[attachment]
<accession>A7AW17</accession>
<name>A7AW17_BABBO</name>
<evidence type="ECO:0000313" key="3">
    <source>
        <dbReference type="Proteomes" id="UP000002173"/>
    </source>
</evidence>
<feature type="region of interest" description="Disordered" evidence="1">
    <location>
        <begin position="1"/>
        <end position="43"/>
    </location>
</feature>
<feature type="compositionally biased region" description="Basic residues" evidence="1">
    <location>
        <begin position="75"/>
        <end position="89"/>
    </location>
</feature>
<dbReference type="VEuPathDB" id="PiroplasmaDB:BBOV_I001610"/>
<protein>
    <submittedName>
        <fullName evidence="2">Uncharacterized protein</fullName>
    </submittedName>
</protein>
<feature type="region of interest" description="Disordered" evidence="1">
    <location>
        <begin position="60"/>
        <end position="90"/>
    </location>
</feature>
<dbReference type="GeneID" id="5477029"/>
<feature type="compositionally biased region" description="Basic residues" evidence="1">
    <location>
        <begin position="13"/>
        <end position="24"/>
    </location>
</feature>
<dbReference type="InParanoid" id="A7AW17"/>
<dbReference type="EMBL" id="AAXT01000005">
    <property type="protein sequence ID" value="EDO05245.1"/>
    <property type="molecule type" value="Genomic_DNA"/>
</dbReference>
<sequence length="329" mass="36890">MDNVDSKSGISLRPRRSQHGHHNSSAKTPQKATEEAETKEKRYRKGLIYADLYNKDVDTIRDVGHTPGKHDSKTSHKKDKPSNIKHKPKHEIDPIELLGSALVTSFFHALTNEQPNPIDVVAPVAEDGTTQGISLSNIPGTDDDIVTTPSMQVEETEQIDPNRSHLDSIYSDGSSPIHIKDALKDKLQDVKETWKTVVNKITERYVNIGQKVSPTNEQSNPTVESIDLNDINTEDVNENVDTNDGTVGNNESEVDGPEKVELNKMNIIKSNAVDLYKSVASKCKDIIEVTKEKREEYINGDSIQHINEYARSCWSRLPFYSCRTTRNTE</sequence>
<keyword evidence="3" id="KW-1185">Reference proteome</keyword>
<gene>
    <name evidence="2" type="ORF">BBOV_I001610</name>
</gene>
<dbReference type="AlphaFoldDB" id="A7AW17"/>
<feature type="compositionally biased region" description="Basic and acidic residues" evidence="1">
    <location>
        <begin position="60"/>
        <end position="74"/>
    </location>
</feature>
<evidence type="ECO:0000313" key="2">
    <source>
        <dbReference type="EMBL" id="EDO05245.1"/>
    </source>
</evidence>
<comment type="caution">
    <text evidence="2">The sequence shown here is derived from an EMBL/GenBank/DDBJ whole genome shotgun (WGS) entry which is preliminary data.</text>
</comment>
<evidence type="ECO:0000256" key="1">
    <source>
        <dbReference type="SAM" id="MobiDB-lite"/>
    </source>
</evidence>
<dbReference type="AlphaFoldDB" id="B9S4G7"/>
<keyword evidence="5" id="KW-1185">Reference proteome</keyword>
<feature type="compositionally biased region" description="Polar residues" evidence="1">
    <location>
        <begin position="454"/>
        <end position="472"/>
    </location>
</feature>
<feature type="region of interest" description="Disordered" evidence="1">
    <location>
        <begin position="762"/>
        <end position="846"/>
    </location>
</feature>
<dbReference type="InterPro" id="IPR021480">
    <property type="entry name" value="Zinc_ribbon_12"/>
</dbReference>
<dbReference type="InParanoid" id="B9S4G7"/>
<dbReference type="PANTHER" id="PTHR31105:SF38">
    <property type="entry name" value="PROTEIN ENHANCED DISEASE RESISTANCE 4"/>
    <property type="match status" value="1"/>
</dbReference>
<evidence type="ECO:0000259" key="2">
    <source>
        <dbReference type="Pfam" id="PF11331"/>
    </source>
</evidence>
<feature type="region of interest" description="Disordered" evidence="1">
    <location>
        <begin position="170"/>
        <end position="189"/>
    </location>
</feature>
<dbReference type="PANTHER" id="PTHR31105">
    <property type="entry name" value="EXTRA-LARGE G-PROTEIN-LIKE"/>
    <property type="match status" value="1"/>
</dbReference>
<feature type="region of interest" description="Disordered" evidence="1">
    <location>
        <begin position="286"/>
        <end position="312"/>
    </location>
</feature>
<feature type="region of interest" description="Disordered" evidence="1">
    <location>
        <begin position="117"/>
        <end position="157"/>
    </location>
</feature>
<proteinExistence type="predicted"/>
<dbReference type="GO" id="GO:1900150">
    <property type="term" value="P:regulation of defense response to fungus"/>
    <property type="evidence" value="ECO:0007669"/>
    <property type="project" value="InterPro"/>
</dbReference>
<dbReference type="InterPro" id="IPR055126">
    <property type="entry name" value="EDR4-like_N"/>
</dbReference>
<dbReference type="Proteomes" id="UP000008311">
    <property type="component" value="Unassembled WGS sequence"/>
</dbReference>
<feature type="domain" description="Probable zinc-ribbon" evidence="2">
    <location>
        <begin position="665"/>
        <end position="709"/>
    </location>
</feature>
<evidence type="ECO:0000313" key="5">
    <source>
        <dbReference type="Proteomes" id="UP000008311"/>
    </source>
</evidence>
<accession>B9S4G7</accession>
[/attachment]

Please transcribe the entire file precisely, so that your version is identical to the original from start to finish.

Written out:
<accession>A7AW17</accession>
<name>A7AW17_BABBO</name>
<evidence type="ECO:0000313" key="3">
    <source>
        <dbReference type="Proteomes" id="UP000002173"/>
    </source>
</evidence>
<feature type="region of interest" description="Disordered" evidence="1">
    <location>
        <begin position="1"/>
        <end position="43"/>
    </location>
</feature>
<feature type="compositionally biased region" description="Basic residues" evidence="1">
    <location>
        <begin position="75"/>
        <end position="89"/>
    </location>
</feature>
<dbReference type="VEuPathDB" id="PiroplasmaDB:BBOV_I001610"/>
<protein>
    <submittedName>
        <fullName evidence="2">Uncharacterized protein</fullName>
    </submittedName>
</protein>
<feature type="region of interest" description="Disordered" evidence="1">
    <location>
        <begin position="60"/>
        <end position="90"/>
    </location>
</feature>
<dbReference type="GeneID" id="5477029"/>
<feature type="compositionally biased region" description="Basic residues" evidence="1">
    <location>
        <begin position="13"/>
        <end position="24"/>
    </location>
</feature>
<dbReference type="InParanoid" id="A7AW17"/>
<dbReference type="EMBL" id="AAXT01000005">
    <property type="protein sequence ID" value="EDO05245.1"/>
    <property type="molecule type" value="Genomic_DNA"/>
</dbReference>
<sequence length="329" mass="36890">MDNVDSKSGISLRPRRSQHGHHNSSAKTPQKATEEAETKEKRYRKGLIYADLYNKDVDTIRDVGHTPGKHDSKTSHKKDKPSNIKHKPKHEIDPIELLGSALVTSFFHALTNEQPNPIDVVAPVAEDGTTQGISLSNIPGTDDDIVTTPSMQVEETEQIDPNRSHLDSIYSDGSSPIHIKDALKDKLQDVKETWKTVVNKITERYVNIGQKVSPTNEQSNPTVESIDLNDINTEDVNENVDTNDGTVGNNESEVDGPEKVELNKMNIIKSNAVDLYKSVASKCKDIIEVTKEKREEYINGDSIQHINEYARSCWSRLPFYSCRTTRNTE</sequence>
<keyword evidence="3" id="KW-1185">Reference proteome</keyword>
<gene>
    <name evidence="2" type="ORF">BBOV_I001610</name>
</gene>
<dbReference type="AlphaFoldDB" id="A7AW17"/>
<feature type="compositionally biased region" description="Basic and acidic residues" evidence="1">
    <location>
        <begin position="60"/>
        <end position="74"/>
    </location>
</feature>
<evidence type="ECO:0000313" key="2">
    <source>
        <dbReference type="EMBL" id="EDO05245.1"/>
    </source>
</evidence>
<comment type="caution">
    <text evidence="2">The sequence shown here is derived from an EMBL/GenBank/DDBJ whole genome shotgun (WGS) entry which is preliminary data.</text>
</comment>
<evidence type="ECO:0000256" key="1">
    <source>
        <dbReference type="SAM" id="MobiDB-lite"/>
    </source>
</evidence>
<dbReference type="AlphaFoldDB" id="B9S4G7"/>
<keyword evidence="5" id="KW-1185">Reference proteome</keyword>
<feature type="compositionally biased region" description="Polar residues" evidence="1">
    <location>
        <begin position="454"/>
        <end position="472"/>
    </location>
</feature>
<feature type="region of interest" description="Disordered" evidence="1">
    <location>
        <begin position="762"/>
        <end position="846"/>
    </location>
</feature>
<dbReference type="InterPro" id="IPR021480">
    <property type="entry name" value="Zinc_ribbon_12"/>
</dbReference>
<dbReference type="InParanoid" id="B9S4G7"/>
<dbReference type="PANTHER" id="PTHR31105:SF38">
    <property type="entry name" value="PROTEIN ENHANCED DISEASE RESISTANCE 4"/>
    <property type="match status" value="1"/>
</dbReference>
<evidence type="ECO:0000259" key="2">
    <source>
        <dbReference type="Pfam" id="PF11331"/>
    </source>
</evidence>
<feature type="region of interest" description="Disordered" evidence="1">
    <location>
        <begin position="170"/>
        <end position="189"/>
    </location>
</feature>
<dbReference type="PANTHER" id="PTHR31105">
    <property type="entry name" value="EXTRA-LARGE G-PROTEIN-LIKE"/>
    <property type="match status" value="1"/>
</dbReference>
<feature type="region of interest" description="Disordered" evidence="1">
    <location>
        <begin position="286"/>
        <end position="312"/>
    </location>
</feature>
<feature type="region of interest" description="Disordered" evidence="1">
    <location>
        <begin position="117"/>
        <end position="157"/>
    </location>
</feature>
<proteinExistence type="predicted"/>
<dbReference type="GO" id="GO:1900150">
    <property type="term" value="P:regulation of defense response to fungus"/>
    <property type="evidence" value="ECO:0007669"/>
    <property type="project" value="InterPro"/>
</dbReference>
<dbReference type="InterPro" id="IPR055126">
    <property type="entry name" value="EDR4-like_N"/>
</dbReference>
<dbReference type="Proteomes" id="UP000008311">
    <property type="component" value="Unassembled WGS sequence"/>
</dbReference>
<feature type="domain" description="Probable zinc-ribbon" evidence="2">
    <location>
        <begin position="665"/>
        <end position="709"/>
    </location>
</feature>
<evidence type="ECO:0000313" key="5">
    <source>
        <dbReference type="Proteomes" id="UP000008311"/>
    </source>
</evidence>
<accession>B9S4G7</accession>